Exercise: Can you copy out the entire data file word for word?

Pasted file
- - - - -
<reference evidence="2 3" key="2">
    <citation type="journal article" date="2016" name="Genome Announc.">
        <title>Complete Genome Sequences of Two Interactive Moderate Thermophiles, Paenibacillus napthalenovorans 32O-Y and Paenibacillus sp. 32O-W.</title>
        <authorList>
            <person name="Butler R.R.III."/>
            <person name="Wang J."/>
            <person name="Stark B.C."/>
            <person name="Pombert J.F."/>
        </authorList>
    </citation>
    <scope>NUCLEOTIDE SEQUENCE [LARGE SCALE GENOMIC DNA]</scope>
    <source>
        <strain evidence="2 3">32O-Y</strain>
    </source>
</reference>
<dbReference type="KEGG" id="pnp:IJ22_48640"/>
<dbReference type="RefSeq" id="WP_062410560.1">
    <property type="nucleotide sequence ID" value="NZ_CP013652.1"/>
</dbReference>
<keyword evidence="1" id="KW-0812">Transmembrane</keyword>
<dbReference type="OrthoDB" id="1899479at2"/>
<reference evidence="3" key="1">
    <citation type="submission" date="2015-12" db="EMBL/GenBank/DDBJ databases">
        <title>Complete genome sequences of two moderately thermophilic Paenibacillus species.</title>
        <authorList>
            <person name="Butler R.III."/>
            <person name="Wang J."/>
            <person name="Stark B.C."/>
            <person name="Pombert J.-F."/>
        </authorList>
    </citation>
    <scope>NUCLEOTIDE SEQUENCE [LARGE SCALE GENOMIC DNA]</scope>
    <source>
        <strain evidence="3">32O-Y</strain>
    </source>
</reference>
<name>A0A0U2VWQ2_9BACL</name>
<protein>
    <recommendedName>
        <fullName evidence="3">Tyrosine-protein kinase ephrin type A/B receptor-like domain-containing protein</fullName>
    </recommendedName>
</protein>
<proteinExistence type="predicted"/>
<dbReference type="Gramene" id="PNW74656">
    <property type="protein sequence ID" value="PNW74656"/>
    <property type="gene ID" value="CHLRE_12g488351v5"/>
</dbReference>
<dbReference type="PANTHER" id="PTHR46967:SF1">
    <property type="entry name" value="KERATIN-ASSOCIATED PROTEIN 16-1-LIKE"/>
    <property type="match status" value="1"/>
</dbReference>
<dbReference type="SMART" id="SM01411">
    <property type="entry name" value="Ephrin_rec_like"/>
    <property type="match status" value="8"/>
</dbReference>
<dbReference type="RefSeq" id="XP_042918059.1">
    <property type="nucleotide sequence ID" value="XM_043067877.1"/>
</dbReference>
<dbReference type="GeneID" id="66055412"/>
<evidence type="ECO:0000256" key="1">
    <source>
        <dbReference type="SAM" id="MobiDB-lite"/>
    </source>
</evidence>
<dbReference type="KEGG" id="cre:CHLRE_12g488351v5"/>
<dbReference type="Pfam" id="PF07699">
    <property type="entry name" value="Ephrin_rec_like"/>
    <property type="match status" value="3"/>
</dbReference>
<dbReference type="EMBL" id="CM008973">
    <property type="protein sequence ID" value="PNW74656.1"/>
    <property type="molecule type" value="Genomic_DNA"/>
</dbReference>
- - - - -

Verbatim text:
<reference evidence="2 3" key="2">
    <citation type="journal article" date="2016" name="Genome Announc.">
        <title>Complete Genome Sequences of Two Interactive Moderate Thermophiles, Paenibacillus napthalenovorans 32O-Y and Paenibacillus sp. 32O-W.</title>
        <authorList>
            <person name="Butler R.R.III."/>
            <person name="Wang J."/>
            <person name="Stark B.C."/>
            <person name="Pombert J.F."/>
        </authorList>
    </citation>
    <scope>NUCLEOTIDE SEQUENCE [LARGE SCALE GENOMIC DNA]</scope>
    <source>
        <strain evidence="2 3">32O-Y</strain>
    </source>
</reference>
<dbReference type="KEGG" id="pnp:IJ22_48640"/>
<dbReference type="RefSeq" id="WP_062410560.1">
    <property type="nucleotide sequence ID" value="NZ_CP013652.1"/>
</dbReference>
<keyword evidence="1" id="KW-0812">Transmembrane</keyword>
<dbReference type="OrthoDB" id="1899479at2"/>
<reference evidence="3" key="1">
    <citation type="submission" date="2015-12" db="EMBL/GenBank/DDBJ databases">
        <title>Complete genome sequences of two moderately thermophilic Paenibacillus species.</title>
        <authorList>
            <person name="Butler R.III."/>
            <person name="Wang J."/>
            <person name="Stark B.C."/>
            <person name="Pombert J.-F."/>
        </authorList>
    </citation>
    <scope>NUCLEOTIDE SEQUENCE [LARGE SCALE GENOMIC DNA]</scope>
    <source>
        <strain evidence="3">32O-Y</strain>
    </source>
</reference>
<name>A0A0U2VWQ2_9BACL</name>
<protein>
    <recommendedName>
        <fullName evidence="3">Tyrosine-protein kinase ephrin type A/B receptor-like domain-containing protein</fullName>
    </recommendedName>
</protein>
<proteinExistence type="predicted"/>
<dbReference type="Gramene" id="PNW74656">
    <property type="protein sequence ID" value="PNW74656"/>
    <property type="gene ID" value="CHLRE_12g488351v5"/>
</dbReference>
<dbReference type="PANTHER" id="PTHR46967:SF1">
    <property type="entry name" value="KERATIN-ASSOCIATED PROTEIN 16-1-LIKE"/>
    <property type="match status" value="1"/>
</dbReference>
<dbReference type="SMART" id="SM01411">
    <property type="entry name" value="Ephrin_rec_like"/>
    <property type="match status" value="8"/>
</dbReference>
<dbReference type="RefSeq" id="XP_042918059.1">
    <property type="nucleotide sequence ID" value="XM_043067877.1"/>
</dbReference>
<dbReference type="GeneID" id="66055412"/>
<evidence type="ECO:0000256" key="1">
    <source>
        <dbReference type="SAM" id="MobiDB-lite"/>
    </source>
</evidence>
<dbReference type="KEGG" id="cre:CHLRE_12g488351v5"/>
<dbReference type="Pfam" id="PF07699">
    <property type="entry name" value="Ephrin_rec_like"/>
    <property type="match status" value="3"/>
</dbReference>
<dbReference type="EMBL" id="CM008973">
    <property type="protein sequence ID" value="PNW74656.1"/>
    <property type="molecule type" value="Genomic_DNA"/>
</dbReference>